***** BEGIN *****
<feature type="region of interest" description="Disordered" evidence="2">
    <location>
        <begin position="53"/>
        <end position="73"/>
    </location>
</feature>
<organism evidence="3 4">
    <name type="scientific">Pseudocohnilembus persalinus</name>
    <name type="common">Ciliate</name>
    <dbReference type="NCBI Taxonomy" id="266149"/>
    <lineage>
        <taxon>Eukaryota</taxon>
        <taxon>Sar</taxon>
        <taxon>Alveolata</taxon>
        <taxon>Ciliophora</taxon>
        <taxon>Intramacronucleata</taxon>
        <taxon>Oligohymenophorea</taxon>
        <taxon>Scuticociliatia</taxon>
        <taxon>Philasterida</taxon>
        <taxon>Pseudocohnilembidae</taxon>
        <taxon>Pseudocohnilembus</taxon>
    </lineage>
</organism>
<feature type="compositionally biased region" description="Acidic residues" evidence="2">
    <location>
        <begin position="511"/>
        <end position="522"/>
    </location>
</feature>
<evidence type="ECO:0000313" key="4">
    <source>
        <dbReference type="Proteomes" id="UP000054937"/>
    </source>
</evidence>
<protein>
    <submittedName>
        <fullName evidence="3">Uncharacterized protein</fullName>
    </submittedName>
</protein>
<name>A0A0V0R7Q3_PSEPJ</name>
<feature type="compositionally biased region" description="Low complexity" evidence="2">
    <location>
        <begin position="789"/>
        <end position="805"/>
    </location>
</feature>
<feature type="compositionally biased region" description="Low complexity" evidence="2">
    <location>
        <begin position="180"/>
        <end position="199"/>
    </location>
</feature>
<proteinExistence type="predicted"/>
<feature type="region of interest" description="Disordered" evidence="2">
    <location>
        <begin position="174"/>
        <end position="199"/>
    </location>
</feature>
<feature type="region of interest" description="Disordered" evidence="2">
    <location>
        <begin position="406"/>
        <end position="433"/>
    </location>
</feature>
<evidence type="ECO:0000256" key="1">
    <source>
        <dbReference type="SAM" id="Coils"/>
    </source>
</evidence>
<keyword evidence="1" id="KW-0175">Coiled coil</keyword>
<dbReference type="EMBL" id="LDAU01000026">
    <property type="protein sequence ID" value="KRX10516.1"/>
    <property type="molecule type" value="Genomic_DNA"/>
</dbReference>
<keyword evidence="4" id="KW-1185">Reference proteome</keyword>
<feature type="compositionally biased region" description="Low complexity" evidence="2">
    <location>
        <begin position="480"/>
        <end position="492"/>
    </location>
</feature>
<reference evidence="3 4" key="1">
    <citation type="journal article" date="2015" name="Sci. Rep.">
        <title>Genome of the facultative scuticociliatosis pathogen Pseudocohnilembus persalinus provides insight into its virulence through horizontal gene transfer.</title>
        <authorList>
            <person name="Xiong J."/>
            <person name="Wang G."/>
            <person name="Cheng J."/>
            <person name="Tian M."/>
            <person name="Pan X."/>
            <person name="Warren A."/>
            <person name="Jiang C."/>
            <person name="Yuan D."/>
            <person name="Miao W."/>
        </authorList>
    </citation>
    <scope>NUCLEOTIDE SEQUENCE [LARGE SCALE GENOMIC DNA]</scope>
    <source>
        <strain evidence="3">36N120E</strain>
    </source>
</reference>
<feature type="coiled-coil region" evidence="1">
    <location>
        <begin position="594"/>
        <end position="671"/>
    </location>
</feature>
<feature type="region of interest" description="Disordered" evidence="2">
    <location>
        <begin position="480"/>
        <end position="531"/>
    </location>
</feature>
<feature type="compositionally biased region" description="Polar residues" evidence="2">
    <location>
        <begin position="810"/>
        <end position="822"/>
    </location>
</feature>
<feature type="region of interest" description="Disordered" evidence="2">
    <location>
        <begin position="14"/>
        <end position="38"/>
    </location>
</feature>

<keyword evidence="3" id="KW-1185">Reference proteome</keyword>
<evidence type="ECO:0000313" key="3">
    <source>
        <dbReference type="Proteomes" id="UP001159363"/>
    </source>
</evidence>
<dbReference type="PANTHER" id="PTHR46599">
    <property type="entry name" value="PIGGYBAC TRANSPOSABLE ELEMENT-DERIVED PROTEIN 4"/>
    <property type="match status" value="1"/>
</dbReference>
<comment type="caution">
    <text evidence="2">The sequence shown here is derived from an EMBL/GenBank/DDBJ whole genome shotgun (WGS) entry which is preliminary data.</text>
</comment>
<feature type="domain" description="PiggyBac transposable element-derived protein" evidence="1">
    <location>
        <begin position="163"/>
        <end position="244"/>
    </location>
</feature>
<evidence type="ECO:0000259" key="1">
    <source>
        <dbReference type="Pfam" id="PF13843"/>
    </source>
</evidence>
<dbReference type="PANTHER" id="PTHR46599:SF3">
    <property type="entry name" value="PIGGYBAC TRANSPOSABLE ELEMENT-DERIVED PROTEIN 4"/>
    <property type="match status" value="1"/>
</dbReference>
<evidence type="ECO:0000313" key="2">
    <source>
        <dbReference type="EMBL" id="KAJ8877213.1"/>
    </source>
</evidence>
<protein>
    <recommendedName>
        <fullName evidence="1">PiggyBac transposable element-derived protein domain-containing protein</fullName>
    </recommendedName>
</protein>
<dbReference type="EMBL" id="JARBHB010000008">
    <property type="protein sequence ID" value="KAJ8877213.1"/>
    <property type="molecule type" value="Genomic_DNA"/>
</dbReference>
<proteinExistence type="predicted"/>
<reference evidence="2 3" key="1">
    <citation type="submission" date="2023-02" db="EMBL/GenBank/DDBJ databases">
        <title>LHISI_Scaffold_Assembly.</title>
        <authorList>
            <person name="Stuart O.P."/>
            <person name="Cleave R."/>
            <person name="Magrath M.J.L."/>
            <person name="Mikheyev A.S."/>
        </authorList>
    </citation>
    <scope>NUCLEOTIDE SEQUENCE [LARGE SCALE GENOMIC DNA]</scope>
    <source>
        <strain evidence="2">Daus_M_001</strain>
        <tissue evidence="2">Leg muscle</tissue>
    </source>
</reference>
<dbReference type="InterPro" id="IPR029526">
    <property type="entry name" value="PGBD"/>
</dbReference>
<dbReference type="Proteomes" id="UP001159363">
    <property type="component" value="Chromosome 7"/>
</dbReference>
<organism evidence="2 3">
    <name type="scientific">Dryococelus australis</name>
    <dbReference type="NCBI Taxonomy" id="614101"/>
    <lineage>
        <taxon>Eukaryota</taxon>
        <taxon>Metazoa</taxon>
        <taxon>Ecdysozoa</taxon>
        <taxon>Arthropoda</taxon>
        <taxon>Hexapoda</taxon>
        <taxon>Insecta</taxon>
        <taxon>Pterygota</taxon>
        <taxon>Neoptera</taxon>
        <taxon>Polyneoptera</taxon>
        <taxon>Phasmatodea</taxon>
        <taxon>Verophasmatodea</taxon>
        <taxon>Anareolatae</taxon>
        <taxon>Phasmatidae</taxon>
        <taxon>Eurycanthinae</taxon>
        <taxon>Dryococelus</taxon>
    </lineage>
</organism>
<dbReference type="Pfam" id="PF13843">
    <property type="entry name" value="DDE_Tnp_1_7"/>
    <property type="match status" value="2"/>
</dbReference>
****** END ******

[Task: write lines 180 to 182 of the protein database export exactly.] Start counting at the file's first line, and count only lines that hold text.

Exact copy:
    <scope>NUCLEOTIDE SEQUENCE [LARGE SCALE GENOMIC DNA]</scope>
    <source>
        <strain evidence="2">Daus_M_001</strain>